In contrast Lebanon, the Fragmented Nation by David Gordon was indispensable to understanding the internal issues that precipitated the war, focusing on the diverse nature of Lebanon and its inability to decide whether to become a part of a ‘greater’ Syrian society or remain the Arab World’s link to the West. When asked, the Christian and Muslim population offered radically different visions of the society that Lebanon should become. This may suggest that religious diversity is not possible, especially when the religions involved tend to be expansionist and the practitioners themselves extremist, albeit co-existence is possible in a society where the diverse groups were moderate and non-expansionist (i.e. believe that everyone should abide by the mores of their particular group). While the first source couched the war in terms of Islam vs. Christianity and Zionism, this source explored the fundamental division between Christians and Muslims in Lebanese society, which could never lead to a lasting peace.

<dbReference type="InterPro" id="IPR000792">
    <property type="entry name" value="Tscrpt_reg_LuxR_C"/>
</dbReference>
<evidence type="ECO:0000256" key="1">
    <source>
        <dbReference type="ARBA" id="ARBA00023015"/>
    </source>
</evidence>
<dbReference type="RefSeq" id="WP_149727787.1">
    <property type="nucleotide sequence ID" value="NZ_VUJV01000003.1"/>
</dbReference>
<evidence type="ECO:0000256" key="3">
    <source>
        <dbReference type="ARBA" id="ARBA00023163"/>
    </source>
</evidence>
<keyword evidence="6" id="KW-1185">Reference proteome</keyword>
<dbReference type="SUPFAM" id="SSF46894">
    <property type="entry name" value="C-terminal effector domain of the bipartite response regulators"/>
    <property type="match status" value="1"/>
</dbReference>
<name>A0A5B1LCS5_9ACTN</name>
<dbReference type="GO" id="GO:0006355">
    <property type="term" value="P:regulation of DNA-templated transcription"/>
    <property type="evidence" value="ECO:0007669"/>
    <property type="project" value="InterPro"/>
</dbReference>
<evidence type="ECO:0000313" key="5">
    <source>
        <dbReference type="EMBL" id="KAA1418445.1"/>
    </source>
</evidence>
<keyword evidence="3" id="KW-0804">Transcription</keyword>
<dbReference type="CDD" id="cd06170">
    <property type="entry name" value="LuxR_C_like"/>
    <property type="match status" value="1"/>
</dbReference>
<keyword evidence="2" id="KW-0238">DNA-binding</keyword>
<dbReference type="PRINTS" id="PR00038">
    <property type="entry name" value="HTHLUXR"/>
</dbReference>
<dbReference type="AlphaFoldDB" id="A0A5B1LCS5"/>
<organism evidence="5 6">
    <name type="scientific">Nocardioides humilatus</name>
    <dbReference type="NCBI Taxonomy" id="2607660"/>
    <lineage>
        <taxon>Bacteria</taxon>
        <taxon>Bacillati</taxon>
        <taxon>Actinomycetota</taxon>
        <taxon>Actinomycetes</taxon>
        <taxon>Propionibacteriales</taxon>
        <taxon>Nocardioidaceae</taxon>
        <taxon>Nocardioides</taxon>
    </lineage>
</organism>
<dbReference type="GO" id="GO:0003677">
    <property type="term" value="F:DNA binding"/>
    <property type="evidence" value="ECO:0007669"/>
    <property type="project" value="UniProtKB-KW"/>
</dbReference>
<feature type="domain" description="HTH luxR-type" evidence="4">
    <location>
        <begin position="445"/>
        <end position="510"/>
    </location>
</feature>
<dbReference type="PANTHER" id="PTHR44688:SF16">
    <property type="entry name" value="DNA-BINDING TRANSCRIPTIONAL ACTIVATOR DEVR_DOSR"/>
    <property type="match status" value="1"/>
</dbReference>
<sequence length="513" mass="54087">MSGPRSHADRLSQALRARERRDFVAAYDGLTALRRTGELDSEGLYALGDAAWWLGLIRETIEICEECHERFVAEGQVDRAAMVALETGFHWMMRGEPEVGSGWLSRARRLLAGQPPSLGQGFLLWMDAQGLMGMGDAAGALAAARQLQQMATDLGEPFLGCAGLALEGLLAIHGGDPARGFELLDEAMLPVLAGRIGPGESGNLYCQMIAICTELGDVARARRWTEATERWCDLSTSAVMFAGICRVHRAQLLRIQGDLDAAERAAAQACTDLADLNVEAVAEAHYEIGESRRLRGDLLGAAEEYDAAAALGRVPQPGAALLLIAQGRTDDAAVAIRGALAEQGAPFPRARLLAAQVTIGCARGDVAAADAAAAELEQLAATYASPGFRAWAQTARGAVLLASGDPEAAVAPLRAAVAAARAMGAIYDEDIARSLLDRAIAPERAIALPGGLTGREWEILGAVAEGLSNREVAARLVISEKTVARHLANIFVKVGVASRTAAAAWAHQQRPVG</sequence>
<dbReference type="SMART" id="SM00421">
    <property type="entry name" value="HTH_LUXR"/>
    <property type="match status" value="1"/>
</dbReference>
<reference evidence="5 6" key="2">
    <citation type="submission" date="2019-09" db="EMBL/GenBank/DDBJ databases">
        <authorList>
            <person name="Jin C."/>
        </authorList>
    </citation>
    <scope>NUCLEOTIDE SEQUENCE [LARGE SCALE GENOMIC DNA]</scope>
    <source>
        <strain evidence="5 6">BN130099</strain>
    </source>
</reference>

The personal account provides a most important perspective for this investigation: the individual soldier or civilian whose life was impacted by the hostilities. Scholarly historical books and documents offer a bird’s eye view of the social and political forces that led to this outcome, however, it does not capture the personal element of how the individual is pushed into fighting for a particular cause. According to Lebanese writer Fawaz Gerges, the Civil War was a grand struggle ‘for the soul and future of the Muslim and Arab world.’ This is not an exaggerated statement given that the causes for the war and the parties involved originated beyond Lebanon’s borders, but the writer of this story wanted to express how the interference of the West and the extremism of the Christian soldiers began to inflame the passions of young jihadists. This source was chosen for its historical relevance because the jihadist movement is more powerful than ever in the twenty-first century and Lebanon is considered more an ally of the Muslims than a Christian state even as it retains a sizeable Christian population. Although this does not show the origin of the war per se, this book highlights the origin of Muslim extremism and how a climate embroiled in religious strife can polarise the most moderate reasonable people.